Lucy’s Solar Arrays Deployed

Lucy’s twin solar arrays have deployed. Acquisition of the signal has been confirmed and health of the spacecraft is being checked. Lucy is now operating on its own power and begins its journey to reach the Trojan asteroids.

Lucy Separates from the Centaur Upper Stage

We have spacecraft separation! Cheers and applause can be heard from the launch teams as the Lucy spacecraft separates from the United Launch Alliance Atlas V Centaur upper stage to fly freely for the first time. In just a few minutes, the spacecraft’s solar arrays will deploy.

Centaur Takes Over, Payload Fairing Jettisoned

The Centaur upper stage main engine has started its burn following on-time booster engine cutoff and Atlas/Centaur separation. The first of two burns for the Centaur main engine start will last nearly eight minutes. The payload fairing has been jettisoned.

Liftoff! Atlas V Clears the Launch Pad with NASA’s Lucy Spacecraft

A United Launch Alliance V 401 rocket, with NASA’s Lucy spacecraft atop, powers off the pad at Cape Canaveral Space Force Station’s Space Launch Complex 41 in Florida at 5:34 a.m. EDT on Saturday, Oct. 16, 2021.
A United Launch Alliance V 401 rocket, with NASA’s Lucy spacecraft atop, powers off the pad at Cape Canaveral Space Force Station’s Space Launch Complex 41 in Florida at 5:34 a.m. EDT on Saturday, Oct. 16, 2021. The launch was managed by NASA’s Launch Services Program, based at Kennedy Space Center. Lucy will embark on a 12-year primary mission to explore a record-breaking number of asteroids, including the Jupiter Trojan asteroids. Named after a fossilized human ancestor whose skeleton provided discoverers insight into humanity’s evolution, the Lucy mission will do much of the same, providing scientists and researchers a look into the origins of our solar system. Photo credit: NASA

We have booster ignition and liftoff of the United Launch Alliance Atlas V rocket at 5:34 a.m. EDT  from Space Launch Complex-41 at Cape Canaveral Space Force Station in Florida, carrying NASA’s Lucy spacecraft! The rocket is on its way, carrying the spacecraft to begin its voyage to explore the Trojan asteroids.

About four minutes into flight, a series of key events will occur in rapid succession: Atlas booster engine cutoff, separation of the booster from the Centaur upper stage, ignition of the Centaur main engine for its first of two burns, then jettison of the payload fairing.

T-4 Minutes and Counting

The NASA launch conductor has polled mission managers for “go” to launch. The Lucy countdown is now underway, proceeding toward a liftoff at 5:34 a.m. EDT. During the last four minutes of the countdown, the Atlas and Centaur propellant tanks will be brought up to flight pressure, the rocket and spacecraft will be confirmed on internal power, and the Eastern Range and launch managers will perform final status checks. A computerized auto sequencer will take over the countdown in order to conduct a host of activities in precise order. Weather conditions are still good for launch.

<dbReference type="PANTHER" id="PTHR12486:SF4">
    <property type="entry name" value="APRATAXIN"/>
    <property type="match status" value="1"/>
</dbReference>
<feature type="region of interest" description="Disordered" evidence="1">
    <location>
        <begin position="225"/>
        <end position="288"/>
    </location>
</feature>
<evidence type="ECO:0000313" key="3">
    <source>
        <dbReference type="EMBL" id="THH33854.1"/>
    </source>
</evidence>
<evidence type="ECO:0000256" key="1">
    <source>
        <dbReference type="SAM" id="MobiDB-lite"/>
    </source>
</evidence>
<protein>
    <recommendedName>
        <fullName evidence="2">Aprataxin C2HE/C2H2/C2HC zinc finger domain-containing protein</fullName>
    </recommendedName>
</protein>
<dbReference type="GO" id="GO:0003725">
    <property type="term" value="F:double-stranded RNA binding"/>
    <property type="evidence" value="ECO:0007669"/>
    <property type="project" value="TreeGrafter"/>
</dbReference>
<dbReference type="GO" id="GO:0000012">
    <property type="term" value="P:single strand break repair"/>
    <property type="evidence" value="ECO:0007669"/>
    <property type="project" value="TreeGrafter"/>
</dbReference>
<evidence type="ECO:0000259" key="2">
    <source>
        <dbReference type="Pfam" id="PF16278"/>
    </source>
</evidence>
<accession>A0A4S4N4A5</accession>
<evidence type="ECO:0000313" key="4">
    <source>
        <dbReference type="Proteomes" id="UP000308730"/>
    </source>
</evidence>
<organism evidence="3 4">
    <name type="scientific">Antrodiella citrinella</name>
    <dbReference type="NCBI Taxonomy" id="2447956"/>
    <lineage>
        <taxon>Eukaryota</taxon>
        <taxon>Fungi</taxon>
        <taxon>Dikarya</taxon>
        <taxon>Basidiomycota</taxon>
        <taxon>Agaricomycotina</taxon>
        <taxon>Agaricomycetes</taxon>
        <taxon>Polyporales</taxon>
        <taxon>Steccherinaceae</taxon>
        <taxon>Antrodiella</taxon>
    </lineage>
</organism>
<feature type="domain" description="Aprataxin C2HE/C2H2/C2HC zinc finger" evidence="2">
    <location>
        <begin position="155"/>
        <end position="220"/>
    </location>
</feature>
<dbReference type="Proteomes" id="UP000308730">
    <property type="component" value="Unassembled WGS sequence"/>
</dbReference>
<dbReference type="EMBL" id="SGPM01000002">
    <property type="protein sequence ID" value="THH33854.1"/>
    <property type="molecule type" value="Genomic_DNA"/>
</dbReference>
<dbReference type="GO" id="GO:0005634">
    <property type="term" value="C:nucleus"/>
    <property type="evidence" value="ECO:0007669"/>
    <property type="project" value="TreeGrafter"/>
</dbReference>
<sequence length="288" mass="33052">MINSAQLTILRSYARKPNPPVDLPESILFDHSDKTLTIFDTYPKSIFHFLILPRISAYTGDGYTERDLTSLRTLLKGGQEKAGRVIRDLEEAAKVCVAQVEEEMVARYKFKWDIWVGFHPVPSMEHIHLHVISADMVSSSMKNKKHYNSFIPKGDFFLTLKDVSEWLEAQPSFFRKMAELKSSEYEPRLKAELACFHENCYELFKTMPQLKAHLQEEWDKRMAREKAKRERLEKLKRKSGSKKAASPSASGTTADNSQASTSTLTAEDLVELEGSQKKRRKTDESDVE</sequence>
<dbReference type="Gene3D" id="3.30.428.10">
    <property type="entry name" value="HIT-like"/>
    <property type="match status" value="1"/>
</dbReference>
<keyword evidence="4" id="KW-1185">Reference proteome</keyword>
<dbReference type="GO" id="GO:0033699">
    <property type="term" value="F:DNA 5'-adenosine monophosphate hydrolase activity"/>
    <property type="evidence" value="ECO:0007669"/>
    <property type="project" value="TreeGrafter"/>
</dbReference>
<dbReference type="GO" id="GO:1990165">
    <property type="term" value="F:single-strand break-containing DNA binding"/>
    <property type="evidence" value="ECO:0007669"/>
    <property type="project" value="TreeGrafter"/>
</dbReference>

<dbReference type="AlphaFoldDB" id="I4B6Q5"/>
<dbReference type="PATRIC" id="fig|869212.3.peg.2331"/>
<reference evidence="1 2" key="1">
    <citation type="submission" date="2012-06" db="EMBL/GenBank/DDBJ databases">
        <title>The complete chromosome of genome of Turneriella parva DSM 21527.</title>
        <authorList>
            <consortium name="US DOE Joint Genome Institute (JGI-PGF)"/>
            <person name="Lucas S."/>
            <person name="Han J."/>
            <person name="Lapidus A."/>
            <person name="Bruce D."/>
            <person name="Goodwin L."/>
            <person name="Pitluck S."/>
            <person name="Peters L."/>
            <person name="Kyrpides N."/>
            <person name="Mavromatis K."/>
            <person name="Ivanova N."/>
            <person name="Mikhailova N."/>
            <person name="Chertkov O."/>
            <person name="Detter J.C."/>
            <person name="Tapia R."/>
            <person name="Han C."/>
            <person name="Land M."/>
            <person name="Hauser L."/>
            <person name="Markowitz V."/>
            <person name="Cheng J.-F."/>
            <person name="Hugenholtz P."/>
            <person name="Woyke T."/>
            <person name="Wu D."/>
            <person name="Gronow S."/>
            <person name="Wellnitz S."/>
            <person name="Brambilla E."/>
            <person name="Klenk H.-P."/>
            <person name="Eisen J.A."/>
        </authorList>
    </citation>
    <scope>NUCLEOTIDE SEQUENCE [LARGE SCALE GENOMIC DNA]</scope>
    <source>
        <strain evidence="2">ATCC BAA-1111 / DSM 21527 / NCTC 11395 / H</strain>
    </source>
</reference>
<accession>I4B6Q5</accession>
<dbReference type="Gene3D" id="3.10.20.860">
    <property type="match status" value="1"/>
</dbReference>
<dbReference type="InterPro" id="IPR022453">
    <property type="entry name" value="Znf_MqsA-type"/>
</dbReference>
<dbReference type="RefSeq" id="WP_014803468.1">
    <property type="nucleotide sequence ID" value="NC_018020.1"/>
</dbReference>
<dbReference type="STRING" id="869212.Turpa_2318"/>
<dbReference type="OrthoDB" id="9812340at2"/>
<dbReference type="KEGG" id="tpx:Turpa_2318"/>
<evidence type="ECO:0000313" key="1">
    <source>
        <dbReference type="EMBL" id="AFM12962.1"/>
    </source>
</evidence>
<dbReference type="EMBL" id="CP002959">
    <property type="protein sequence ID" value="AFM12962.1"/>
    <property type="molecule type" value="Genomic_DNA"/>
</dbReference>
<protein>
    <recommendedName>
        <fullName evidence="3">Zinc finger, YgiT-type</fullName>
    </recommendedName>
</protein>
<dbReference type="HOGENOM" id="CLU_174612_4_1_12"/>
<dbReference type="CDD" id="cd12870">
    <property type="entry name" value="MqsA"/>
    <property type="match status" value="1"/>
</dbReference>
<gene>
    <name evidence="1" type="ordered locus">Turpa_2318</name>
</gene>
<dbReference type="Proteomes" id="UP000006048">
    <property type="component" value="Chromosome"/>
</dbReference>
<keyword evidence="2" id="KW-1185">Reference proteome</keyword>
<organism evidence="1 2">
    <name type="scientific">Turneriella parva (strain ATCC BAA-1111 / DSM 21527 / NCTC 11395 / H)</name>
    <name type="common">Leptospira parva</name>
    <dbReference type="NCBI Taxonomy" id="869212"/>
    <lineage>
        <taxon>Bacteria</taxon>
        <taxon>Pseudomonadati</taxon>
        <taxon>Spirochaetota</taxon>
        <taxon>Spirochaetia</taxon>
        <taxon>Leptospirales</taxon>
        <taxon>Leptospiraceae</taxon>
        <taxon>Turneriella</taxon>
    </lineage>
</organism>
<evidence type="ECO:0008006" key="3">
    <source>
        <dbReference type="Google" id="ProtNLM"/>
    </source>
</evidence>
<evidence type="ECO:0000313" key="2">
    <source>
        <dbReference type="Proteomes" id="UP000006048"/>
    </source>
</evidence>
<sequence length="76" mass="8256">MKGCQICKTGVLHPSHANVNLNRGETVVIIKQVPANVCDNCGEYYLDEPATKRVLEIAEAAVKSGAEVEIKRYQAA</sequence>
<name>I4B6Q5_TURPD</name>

The Lucy Science Payloads

An artist illustration of the Lucy spacecraft.
An artist illustration of the Lucy spacecraft. Image credit: NASA

Lucy will explore the Trojan asteroids with a suite of remote sensing instruments:

  • L’Ralph – an instrument provided by NASA’s Goddard Space Flight Center in Greenbelt, Maryland, that consists of two parts:

L’Ralph Linear Etalon Imaging Spectral Array (LEISA), an infrared imaging spectrometer that will reveal the absorption lines that serve as the fingerprints for different silicates, ices and organics that may be on the surface of the Trojan asteroids, and

L’Ralph Multi-spectral Visible Imaging Camera (MVIC), that will take color images of the Trojans to help determine their composition and look for indications of surface activity.

  • Lucy Long Range Reconnaissance Imager (L‘LORRI) – a high resolution, panchromatic visible camera made by the Johns Hopkins University Applied Physics Laboratory in Laurel, Maryland. L’LORRI will provide the most detailed images of the surface of the Trojan asteroids.
  • Lucy Thermal Emission Spectrometer (L’TES) – an instrument built by Arizona State University in Tempe, Arizona, that will measure the surface temperature of the Trojan asteroids by observing the thermal infrared spectrum, helping to understand the physical properties of the surface material.

Additionally, the navigation cameras will be used to determine the shapes of the Trojan asteroids. The High Gain Antenna will be used to both communicate with Earth and to carry out radio science experiments to measure the masses of the Trojan asteroids. Lucy Radio science is led by a team from the University of Cologne, Germany.